(Black Press Media files)

(Black Press Media files)

Paramedics fired for allowing patient to crawl for treatment on Downtown Eastside: court documents

The man spent three days in intensive care and three months recovering in hospital from sepsis

A labour arbitrator in British Columbia says two long-time paramedics should be fired after they were accused of mistreating a patient who was in pain and allowed to crawl to an elevator.

In a written statement issued last month, Paul Love says video from a building in Vancouver’s Downtown Eastside where Alyson Banner and Michael Crawford were called on Oct. 14, 2019, ”shockingly reveals” the paramedics leading a 56-year-old man who is crawling to the elevator.

Love’s decision says Banner claimed a cot wouldn’t fit in the elevator and then told a mental health worker that the writhing man was not in pain and could walk.

Had the mental health worker not spoken up or there was no video evidence, Love says the complaint may not have succeeded.

CUPE Local 873, which represented Banner and Crawford and opposed their discharge, did not respond to a request for comment.

The ruling says the paramedics showed a lack of remorse by being dishonest throughout the investigation and the hearing, prompting what Love says is “most probably” a career ending decision by upholding their firings.

“The lack of candour both during the interview and at the hearing, demonstrates that although (Banner and Crawford) are experienced and well trained, the bonds of trust have been broken,” Love says in the decision.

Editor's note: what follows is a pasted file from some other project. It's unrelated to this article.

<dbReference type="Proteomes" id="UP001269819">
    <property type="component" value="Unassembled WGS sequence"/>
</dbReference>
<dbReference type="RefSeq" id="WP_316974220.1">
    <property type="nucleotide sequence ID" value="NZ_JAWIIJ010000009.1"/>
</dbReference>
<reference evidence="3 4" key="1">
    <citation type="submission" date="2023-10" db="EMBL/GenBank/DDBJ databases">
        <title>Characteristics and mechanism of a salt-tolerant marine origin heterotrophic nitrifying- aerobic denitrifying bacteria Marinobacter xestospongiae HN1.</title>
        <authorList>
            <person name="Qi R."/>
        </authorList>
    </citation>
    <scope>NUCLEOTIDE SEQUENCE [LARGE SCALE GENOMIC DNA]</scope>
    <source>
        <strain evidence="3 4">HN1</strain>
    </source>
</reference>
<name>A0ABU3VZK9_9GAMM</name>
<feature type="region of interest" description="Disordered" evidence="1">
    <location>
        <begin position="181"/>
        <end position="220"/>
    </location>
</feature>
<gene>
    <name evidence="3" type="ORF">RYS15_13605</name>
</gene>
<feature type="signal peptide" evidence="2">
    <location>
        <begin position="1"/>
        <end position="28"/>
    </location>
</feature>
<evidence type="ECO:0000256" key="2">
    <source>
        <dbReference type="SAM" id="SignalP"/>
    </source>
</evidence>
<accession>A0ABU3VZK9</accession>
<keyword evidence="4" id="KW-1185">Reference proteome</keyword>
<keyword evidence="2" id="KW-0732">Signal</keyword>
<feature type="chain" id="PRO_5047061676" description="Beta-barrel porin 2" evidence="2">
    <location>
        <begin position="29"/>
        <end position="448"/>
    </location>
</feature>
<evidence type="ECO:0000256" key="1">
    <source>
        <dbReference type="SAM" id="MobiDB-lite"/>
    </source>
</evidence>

“This is a tragic case in terms of the careers of the (paramedics), their treatment of the patient and their demonstrated lapse of service which reflects poorly on the employer.”

Both Banner and Crawford said the man, who is not named, was aggressive, foul-mouthed and refused treatment, but the mental health worker provided notes disputing that assessment.

The patient was diagnosed with life-threatening sepsis, which Love says “can result in delusional thinking, agitation and confusion.”

The man spent three days in intensive care and three months recovering in hospital, Love says in the decision.

He says he struggled with the decision by British Columbia Emergency Health Services to fire Banner and Crawford, calling the case only a “small slice” of the paramedics’ combined 17 years of service.

“A theme suggested by the employer throughout the hearing, which I agree with, is it is difficult to imagine that this type of sub-standard patient care by a paramedic would be afforded to anyone out of the (Downtown Eastside), and the patient, a resident of the (Downtown Eastside), should not have experienced this treatment,” the decision says.

Love upheld the firings and dismissed union grievances about the timing, style and fairness of the investigation by British Columbia Emergency Health Services.

The Canadian Press

Like us on Facebook and follow us on Twitter.

Want to support local journalism? Make a donation here.

Get local stories you won't find anywhere else right to your inbox.
Sign up here

Just Posted

K-J Millar/The Northern View
8 confirmed COVID-19 deaths in the Northern Health Authority

Since Nov. 27, there have been 191 new cases reported in NHA